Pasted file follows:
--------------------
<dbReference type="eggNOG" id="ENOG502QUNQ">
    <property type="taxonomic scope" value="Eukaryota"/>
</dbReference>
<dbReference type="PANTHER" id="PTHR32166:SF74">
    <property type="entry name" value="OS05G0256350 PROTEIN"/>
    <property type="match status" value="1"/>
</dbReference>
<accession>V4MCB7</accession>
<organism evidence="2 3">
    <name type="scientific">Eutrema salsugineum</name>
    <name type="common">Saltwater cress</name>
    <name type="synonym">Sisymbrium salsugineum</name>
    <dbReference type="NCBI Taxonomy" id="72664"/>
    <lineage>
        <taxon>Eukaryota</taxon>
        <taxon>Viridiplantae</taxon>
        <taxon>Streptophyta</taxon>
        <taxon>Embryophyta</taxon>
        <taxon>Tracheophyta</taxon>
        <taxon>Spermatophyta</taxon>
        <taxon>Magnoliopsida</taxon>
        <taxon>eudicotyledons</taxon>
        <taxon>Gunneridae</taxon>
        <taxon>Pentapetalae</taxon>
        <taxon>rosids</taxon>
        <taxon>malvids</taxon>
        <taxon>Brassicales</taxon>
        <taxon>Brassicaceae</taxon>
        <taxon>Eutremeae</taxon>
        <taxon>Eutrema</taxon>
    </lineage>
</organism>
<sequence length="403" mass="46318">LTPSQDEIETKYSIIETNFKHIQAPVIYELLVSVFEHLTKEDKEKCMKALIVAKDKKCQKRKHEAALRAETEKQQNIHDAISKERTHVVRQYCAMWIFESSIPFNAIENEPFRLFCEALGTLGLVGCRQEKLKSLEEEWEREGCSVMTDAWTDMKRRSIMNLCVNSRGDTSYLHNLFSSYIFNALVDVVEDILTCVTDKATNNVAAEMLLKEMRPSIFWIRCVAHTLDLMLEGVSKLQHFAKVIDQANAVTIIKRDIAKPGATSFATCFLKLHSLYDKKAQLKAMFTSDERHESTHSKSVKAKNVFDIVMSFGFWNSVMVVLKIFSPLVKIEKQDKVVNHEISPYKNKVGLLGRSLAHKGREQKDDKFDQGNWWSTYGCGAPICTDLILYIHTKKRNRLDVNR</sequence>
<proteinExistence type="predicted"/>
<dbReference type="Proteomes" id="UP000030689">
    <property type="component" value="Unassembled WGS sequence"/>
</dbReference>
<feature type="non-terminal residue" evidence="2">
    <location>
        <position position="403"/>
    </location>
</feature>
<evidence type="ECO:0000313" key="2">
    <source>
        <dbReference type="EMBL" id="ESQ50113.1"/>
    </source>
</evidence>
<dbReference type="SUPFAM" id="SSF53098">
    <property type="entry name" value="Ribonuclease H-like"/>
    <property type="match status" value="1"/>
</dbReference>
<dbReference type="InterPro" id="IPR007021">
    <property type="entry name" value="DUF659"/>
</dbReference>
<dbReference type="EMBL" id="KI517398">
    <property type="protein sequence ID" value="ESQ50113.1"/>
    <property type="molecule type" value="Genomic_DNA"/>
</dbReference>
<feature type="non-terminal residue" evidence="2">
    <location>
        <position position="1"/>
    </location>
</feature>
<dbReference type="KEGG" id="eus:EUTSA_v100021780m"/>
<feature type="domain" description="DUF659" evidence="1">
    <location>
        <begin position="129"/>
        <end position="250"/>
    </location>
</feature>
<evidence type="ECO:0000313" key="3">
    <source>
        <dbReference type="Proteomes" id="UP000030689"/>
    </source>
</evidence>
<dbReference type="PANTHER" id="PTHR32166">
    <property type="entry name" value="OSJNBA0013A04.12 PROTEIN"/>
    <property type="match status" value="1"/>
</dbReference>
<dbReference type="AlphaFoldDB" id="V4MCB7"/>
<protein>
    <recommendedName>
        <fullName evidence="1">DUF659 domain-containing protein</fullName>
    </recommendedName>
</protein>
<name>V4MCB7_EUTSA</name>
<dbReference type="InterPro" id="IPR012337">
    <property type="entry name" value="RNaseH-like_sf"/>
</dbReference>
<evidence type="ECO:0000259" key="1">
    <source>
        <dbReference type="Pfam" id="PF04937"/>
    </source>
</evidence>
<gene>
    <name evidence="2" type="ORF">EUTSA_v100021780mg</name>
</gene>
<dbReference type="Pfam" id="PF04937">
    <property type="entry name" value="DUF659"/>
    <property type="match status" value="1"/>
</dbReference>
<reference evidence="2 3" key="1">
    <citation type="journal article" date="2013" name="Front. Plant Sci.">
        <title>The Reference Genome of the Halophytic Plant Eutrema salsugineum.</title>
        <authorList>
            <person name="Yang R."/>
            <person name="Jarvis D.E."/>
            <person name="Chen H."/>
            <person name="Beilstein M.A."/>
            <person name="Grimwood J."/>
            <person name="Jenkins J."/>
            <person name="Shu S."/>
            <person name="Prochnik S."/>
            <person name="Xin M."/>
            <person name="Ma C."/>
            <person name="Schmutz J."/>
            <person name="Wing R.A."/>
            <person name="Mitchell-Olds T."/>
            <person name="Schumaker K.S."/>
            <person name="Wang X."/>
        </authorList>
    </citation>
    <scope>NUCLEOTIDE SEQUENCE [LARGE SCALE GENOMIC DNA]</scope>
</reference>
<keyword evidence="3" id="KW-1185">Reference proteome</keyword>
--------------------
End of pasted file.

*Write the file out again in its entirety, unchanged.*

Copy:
<dbReference type="eggNOG" id="ENOG502QUNQ">
    <property type="taxonomic scope" value="Eukaryota"/>
</dbReference>
<dbReference type="PANTHER" id="PTHR32166:SF74">
    <property type="entry name" value="OS05G0256350 PROTEIN"/>
    <property type="match status" value="1"/>
</dbReference>
<accession>V4MCB7</accession>
<organism evidence="2 3">
    <name type="scientific">Eutrema salsugineum</name>
    <name type="common">Saltwater cress</name>
    <name type="synonym">Sisymbrium salsugineum</name>
    <dbReference type="NCBI Taxonomy" id="72664"/>
    <lineage>
        <taxon>Eukaryota</taxon>
        <taxon>Viridiplantae</taxon>
        <taxon>Streptophyta</taxon>
        <taxon>Embryophyta</taxon>
        <taxon>Tracheophyta</taxon>
        <taxon>Spermatophyta</taxon>
        <taxon>Magnoliopsida</taxon>
        <taxon>eudicotyledons</taxon>
        <taxon>Gunneridae</taxon>
        <taxon>Pentapetalae</taxon>
        <taxon>rosids</taxon>
        <taxon>malvids</taxon>
        <taxon>Brassicales</taxon>
        <taxon>Brassicaceae</taxon>
        <taxon>Eutremeae</taxon>
        <taxon>Eutrema</taxon>
    </lineage>
</organism>
<sequence length="403" mass="46318">LTPSQDEIETKYSIIETNFKHIQAPVIYELLVSVFEHLTKEDKEKCMKALIVAKDKKCQKRKHEAALRAETEKQQNIHDAISKERTHVVRQYCAMWIFESSIPFNAIENEPFRLFCEALGTLGLVGCRQEKLKSLEEEWEREGCSVMTDAWTDMKRRSIMNLCVNSRGDTSYLHNLFSSYIFNALVDVVEDILTCVTDKATNNVAAEMLLKEMRPSIFWIRCVAHTLDLMLEGVSKLQHFAKVIDQANAVTIIKRDIAKPGATSFATCFLKLHSLYDKKAQLKAMFTSDERHESTHSKSVKAKNVFDIVMSFGFWNSVMVVLKIFSPLVKIEKQDKVVNHEISPYKNKVGLLGRSLAHKGREQKDDKFDQGNWWSTYGCGAPICTDLILYIHTKKRNRLDVNR</sequence>
<proteinExistence type="predicted"/>
<dbReference type="Proteomes" id="UP000030689">
    <property type="component" value="Unassembled WGS sequence"/>
</dbReference>
<feature type="non-terminal residue" evidence="2">
    <location>
        <position position="403"/>
    </location>
</feature>
<evidence type="ECO:0000313" key="2">
    <source>
        <dbReference type="EMBL" id="ESQ50113.1"/>
    </source>
</evidence>
<dbReference type="SUPFAM" id="SSF53098">
    <property type="entry name" value="Ribonuclease H-like"/>
    <property type="match status" value="1"/>
</dbReference>
<dbReference type="InterPro" id="IPR007021">
    <property type="entry name" value="DUF659"/>
</dbReference>
<dbReference type="EMBL" id="KI517398">
    <property type="protein sequence ID" value="ESQ50113.1"/>
    <property type="molecule type" value="Genomic_DNA"/>
</dbReference>
<feature type="non-terminal residue" evidence="2">
    <location>
        <position position="1"/>
    </location>
</feature>
<dbReference type="KEGG" id="eus:EUTSA_v100021780m"/>
<feature type="domain" description="DUF659" evidence="1">
    <location>
        <begin position="129"/>
        <end position="250"/>
    </location>
</feature>
<evidence type="ECO:0000313" key="3">
    <source>
        <dbReference type="Proteomes" id="UP000030689"/>
    </source>
</evidence>
<dbReference type="PANTHER" id="PTHR32166">
    <property type="entry name" value="OSJNBA0013A04.12 PROTEIN"/>
    <property type="match status" value="1"/>
</dbReference>
<dbReference type="AlphaFoldDB" id="V4MCB7"/>
<protein>
    <recommendedName>
        <fullName evidence="1">DUF659 domain-containing protein</fullName>
    </recommendedName>
</protein>
<name>V4MCB7_EUTSA</name>
<dbReference type="InterPro" id="IPR012337">
    <property type="entry name" value="RNaseH-like_sf"/>
</dbReference>
<evidence type="ECO:0000259" key="1">
    <source>
        <dbReference type="Pfam" id="PF04937"/>
    </source>
</evidence>
<gene>
    <name evidence="2" type="ORF">EUTSA_v100021780mg</name>
</gene>
<dbReference type="Pfam" id="PF04937">
    <property type="entry name" value="DUF659"/>
    <property type="match status" value="1"/>
</dbReference>
<reference evidence="2 3" key="1">
    <citation type="journal article" date="2013" name="Front. Plant Sci.">
        <title>The Reference Genome of the Halophytic Plant Eutrema salsugineum.</title>
        <authorList>
            <person name="Yang R."/>
            <person name="Jarvis D.E."/>
            <person name="Chen H."/>
            <person name="Beilstein M.A."/>
            <person name="Grimwood J."/>
            <person name="Jenkins J."/>
            <person name="Shu S."/>
            <person name="Prochnik S."/>
            <person name="Xin M."/>
            <person name="Ma C."/>
            <person name="Schmutz J."/>
            <person name="Wing R.A."/>
            <person name="Mitchell-Olds T."/>
            <person name="Schumaker K.S."/>
            <person name="Wang X."/>
        </authorList>
    </citation>
    <scope>NUCLEOTIDE SEQUENCE [LARGE SCALE GENOMIC DNA]</scope>
</reference>
<keyword evidence="3" id="KW-1185">Reference proteome</keyword>